Pet product businesses will continue to be challenged in how they do business because of consumer demand and the resulting legislative pressures in how they do business and what they offer. For example the recent moves to ban the sale of pets in pet stores, and most recently the move by California to ban GMO's in foods, including those for pets. Pet businesses who change with the times, and align their business and the products and services they offer with customer wants and needs, will be more successful in the long term and be better able to evolve and become leaders in their markets.

Trends in marketing for pet businesses in 2013

Marketing in the pet industry is changing and it's changing rapidly. Gone are the 'old ways' of marketing pet related products and services. We are now moving to an expectation economy...one where serving, assisting and nurturing current and prospective consumers will be increasingly important. Pet related businesses who continually reinvent how they market their business, adapt and keep pace with the wants and needs of the changing demographic of the pet industry consumer will be more successful in the long term.

Pet businesses who were successful during the initial 'hay day' of the pet industry and who are still resist to change will increasingly see their market share decline.

Because of the fast pace and changing expectations the Internet has brought to the lives of the pet product and service buying consumer, pet businesses must adapt and keep pace to be successful. They need to consider more mobile marketing, presumer and custowner marketing, more involvement in social media (Facebook, Twitter, Google+, Pinterest, Instagram) with respect to social lead nurturing and integrating ecommerce opportunities, and learning how to reach, target and speak to the changing demographic on a personal and individual level. In addition, pet businesses need to focus more on tracking and evaluating marketing analytics to be certain they are concentrating their efforts and marketing dollar in the most effective way.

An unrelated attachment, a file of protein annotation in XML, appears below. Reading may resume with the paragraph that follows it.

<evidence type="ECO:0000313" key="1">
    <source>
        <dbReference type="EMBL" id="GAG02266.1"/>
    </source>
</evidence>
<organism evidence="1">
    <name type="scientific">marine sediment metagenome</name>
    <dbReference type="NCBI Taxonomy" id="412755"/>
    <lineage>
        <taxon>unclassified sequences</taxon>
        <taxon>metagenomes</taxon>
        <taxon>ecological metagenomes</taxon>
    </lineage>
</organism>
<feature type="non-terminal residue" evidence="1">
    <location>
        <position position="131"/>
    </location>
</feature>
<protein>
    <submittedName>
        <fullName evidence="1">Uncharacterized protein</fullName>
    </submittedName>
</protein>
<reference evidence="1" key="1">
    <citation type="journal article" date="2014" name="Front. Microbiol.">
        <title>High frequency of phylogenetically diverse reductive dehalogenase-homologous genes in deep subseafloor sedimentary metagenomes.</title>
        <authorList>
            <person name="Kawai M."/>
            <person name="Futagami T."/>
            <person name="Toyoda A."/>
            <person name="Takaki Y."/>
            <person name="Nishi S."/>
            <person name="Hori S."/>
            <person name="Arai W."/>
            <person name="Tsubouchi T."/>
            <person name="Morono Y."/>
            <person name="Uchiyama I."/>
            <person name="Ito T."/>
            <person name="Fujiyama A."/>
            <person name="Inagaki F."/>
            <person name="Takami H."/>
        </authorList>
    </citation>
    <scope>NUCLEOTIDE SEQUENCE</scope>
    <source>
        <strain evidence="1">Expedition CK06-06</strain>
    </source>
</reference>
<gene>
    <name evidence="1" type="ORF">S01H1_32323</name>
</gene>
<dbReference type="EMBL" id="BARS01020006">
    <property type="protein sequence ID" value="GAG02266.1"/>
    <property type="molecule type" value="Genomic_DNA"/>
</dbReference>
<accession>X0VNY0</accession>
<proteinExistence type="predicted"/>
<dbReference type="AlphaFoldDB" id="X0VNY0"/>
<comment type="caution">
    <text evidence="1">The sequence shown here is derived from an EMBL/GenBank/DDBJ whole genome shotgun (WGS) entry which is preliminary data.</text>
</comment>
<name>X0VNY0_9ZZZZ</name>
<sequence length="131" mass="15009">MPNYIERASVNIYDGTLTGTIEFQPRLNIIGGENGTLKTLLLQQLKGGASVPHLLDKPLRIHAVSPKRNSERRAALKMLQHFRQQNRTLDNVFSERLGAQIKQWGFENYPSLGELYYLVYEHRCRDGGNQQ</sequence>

With all of this 'new way' of marketing focusing on mobile, demographic and location based, as well as consistent and targeted communications, pet business marketing departments and personnel will see an increased need for a more integrated approach to their marketing efforts.

Baby boomers who consider brand loyalty very important are going to be replaced by a demographic that is more mobile and tech savvy, more skeptical, more communicative, creative and visually oriented, and have a shorter attention span. The key for pet related businesses is for them to create effective, targeted and creative marketing plans and strategies that fill the needs of an ever evolving demographic.

In conclusion:

As stated previously, it's obvious that pet ownership is beginning to flatten. With this evidence it will become increasingly important for pet businesses to alter the way they do business. The old way of running pet businesses will not allow companies to continue on a growth path. They will need to be more innovative in the way they develop products and services; they will need to alter the way they market to, speak to and nurture consumers; and they will need to increase the demographics that they reach.

Opportunity abounds for those willing to change, adapt, reinvent and think outside of the box.

Sources: Euromonitor International, AVMA, APPA, Packaged Facts, Pet Product News International, Trendwatching.

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4 comments:

  1. Wow, what an awesome article!! Thank you so much! I'm changing my business direction based on this great information.

    ReplyDelete
  2. This is a great article. The world is changing very fast, and each generation has different buying styles.

    I really liked reading about these trends. Even if your business revolves around the cute animals (which I love!), you still need to keep in mind the business side of things.

    This gave me a lot to think about.
    Mary

    ReplyDelete
  3. Thank you for your article on the changing demographics of pet business consumers. I found your article enlightening and food for thought. The GenX and Millennium generations are so different from the Baby Boomers that we need to make the changes necessary to appeal to the younger crowd. We noticed last year that after 18 years in business, our pets are aging and passing over to the Rainbow Bridge in large numbers and we have not replaced them with as many new clients. Our business has diminished as you pointed out and now I have some insight as to how to make the changes we need.
    Thank you,

    ReplyDelete
  4. Pawsome article :o)

    Thank you!

    ReplyDelete